Quarantine Housing fills with post-break COVID spike

On Feb. 11, first-year student Kyle Hynes’ world shrunk to the size of a Fairfax apartment. He woke up to a COVID-positive PCR notification and moved into Isolation and Quarantine (IQ) Housing by mid-afternoon.

After a month of winter break, Carnegie Mellon students returned to Pittsburgh with COVID in tow. Community cases rose by over 500% between December and January, totalling 942 positive individuals. More than 8% of students, both on and off campus, tested positive for the coronavirus in January.

Students living on campus who test positive must move into Isolation and Quarantine (IQ) Housing. Between Feb. 16 and Feb. 18, the Carnegie Mellon data showed that IQ Housing capacity dropped from 68% to 40%. However, the same number of beds (116), were reported to be available on both days.

In an email to The Tartan, Interim Managing Director of Communications Shilpa Bakre said that Margaret Morrison #101 and Shirley Apartments are being used for IQ Housing. “Should more space be needed to meet demand, contingency plans will be implemented,” she wrote. University data suggests that 60% of IQ Housing is available, but Fairfax Apartments is also being used. Some of the building’s residents (who do not have COVID) said they were not informed of this policy. One resident speculated that, with so few apartments available, COVID-positive students are likely interspersed on the same floor as regular tenants.

Students can expect to find snacks, toiletries, and “an activities book with crayons or colored pencils in your room upon arrival,” according to the IQ Housing page. In an interview with The Tartan, first-year student Eric Hernandez specifically noted his appreciation for the "adult activities workbook that included word searches and crosswords... It was pretty cool."

In addition to the crafts, Hynes was greeted with frozen meals supplemented by “fresh-ish food throughout” his stay. Seven days with no distractions beyond a roommate, a window, and whatever can be found on the internet. The lack of structure each day made it difficult for Hernandez to stay on top of his work. “My professors have been nothing but accommodating,” Hynes explained to The Tartan. But the opportunity to get ahead on coursework felt impossible. Instead, he kept pace with his classes and spent his free time with video games, music, and sleep.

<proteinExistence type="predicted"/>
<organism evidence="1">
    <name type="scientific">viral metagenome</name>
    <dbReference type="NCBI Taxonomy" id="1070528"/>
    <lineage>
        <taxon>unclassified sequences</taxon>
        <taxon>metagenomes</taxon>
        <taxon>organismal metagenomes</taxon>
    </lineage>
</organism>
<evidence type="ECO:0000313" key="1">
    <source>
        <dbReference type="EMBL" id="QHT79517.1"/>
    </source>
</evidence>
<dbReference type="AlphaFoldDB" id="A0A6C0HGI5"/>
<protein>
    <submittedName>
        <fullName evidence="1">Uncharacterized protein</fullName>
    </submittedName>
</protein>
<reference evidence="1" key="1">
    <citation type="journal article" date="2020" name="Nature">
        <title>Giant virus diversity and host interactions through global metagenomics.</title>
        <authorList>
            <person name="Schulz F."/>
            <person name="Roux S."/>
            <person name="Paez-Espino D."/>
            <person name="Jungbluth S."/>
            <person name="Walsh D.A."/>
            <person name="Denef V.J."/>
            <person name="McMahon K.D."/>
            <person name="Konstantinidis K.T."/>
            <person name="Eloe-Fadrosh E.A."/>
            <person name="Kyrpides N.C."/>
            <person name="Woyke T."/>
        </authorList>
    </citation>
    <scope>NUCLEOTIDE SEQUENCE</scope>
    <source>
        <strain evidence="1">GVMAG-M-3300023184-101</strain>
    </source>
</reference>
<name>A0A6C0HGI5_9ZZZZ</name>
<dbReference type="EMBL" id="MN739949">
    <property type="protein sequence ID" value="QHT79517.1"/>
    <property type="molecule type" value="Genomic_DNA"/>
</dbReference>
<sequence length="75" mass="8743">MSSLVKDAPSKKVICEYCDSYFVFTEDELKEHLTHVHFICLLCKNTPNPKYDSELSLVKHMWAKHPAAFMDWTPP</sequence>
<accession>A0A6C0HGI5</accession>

"Out of 10," Hernandez wrote to The Tartan, "I would rate my experience with CMU Quarantine Housing a 4.5-5." He appreciated the "spacious apartment, which was a nice upgrade from the small single" he was assigned, "plenty of snack and drinks... and a relatively quiet building." These benefits weigh against the challenges of social isolation and mediocre meals. "I also didn't appreciate how the dining menu always offered a bagel for breakfast and I... did not receive a single bagel until my fifth day there." Not a single bagel.

Hynes understands the stringent COVID-19 mitigation efforts made by the university. Plus, he wrote, “While it would be nice to be able to go for a walk or to have the bagels come with cream cheese, I could certainly imagine a worse quarantine arrangement.” As loneliness and boredom push the second hand forward, Hynes watches the clock. “I'm excited for the minute after midnight Saturday morning, when I can finally leave this place behind.”

Once Hernandez had settled in to IQ Housing, no checked whether he stayed in his room. "The quarantine guidelines," which mandate that students do not leave their apartment, "would be easy for someone to sidestep," Hernandez explained. Yet he "appreciate[d] the trust and lack of security measures... [which] would have made an already... uncomfortable situation even more miserable."

One in every five students eligible for a third dose have not received one, despite the university-wide booster mandate. Students were required to submit documentation of the third shot by Feb. 16. Carnegie Mellon will “follow up directly with those who have not yet uploaded their documentation,” Bakre wrote. Faculty and staff eligible for the third dose have reported booster rates of 91% and 85%, respectively.

The University has moved from a modified to transitional status on campus, allowing classes to be delivered in person rather than over Zoom. As of Jan. 31, this also shortened the isolation period for COVID-positive students from ten days to seven.

Carnegie Mellon has held three vaccine clinics since January, according to Bakre. They were all fully booked. Future clinics will be held on Feb. 25, March 15, March 30, and April 13.

To fortify pandemic safety efforts, Carnegie Mellon introduced KN95 vending machines in the University Center (UC), Mellon Institute, Baker Hall, and Purnell Center for the Arts. The pilot project has also begun to provide rapid tests. The UC machine was empty on Feb. 20.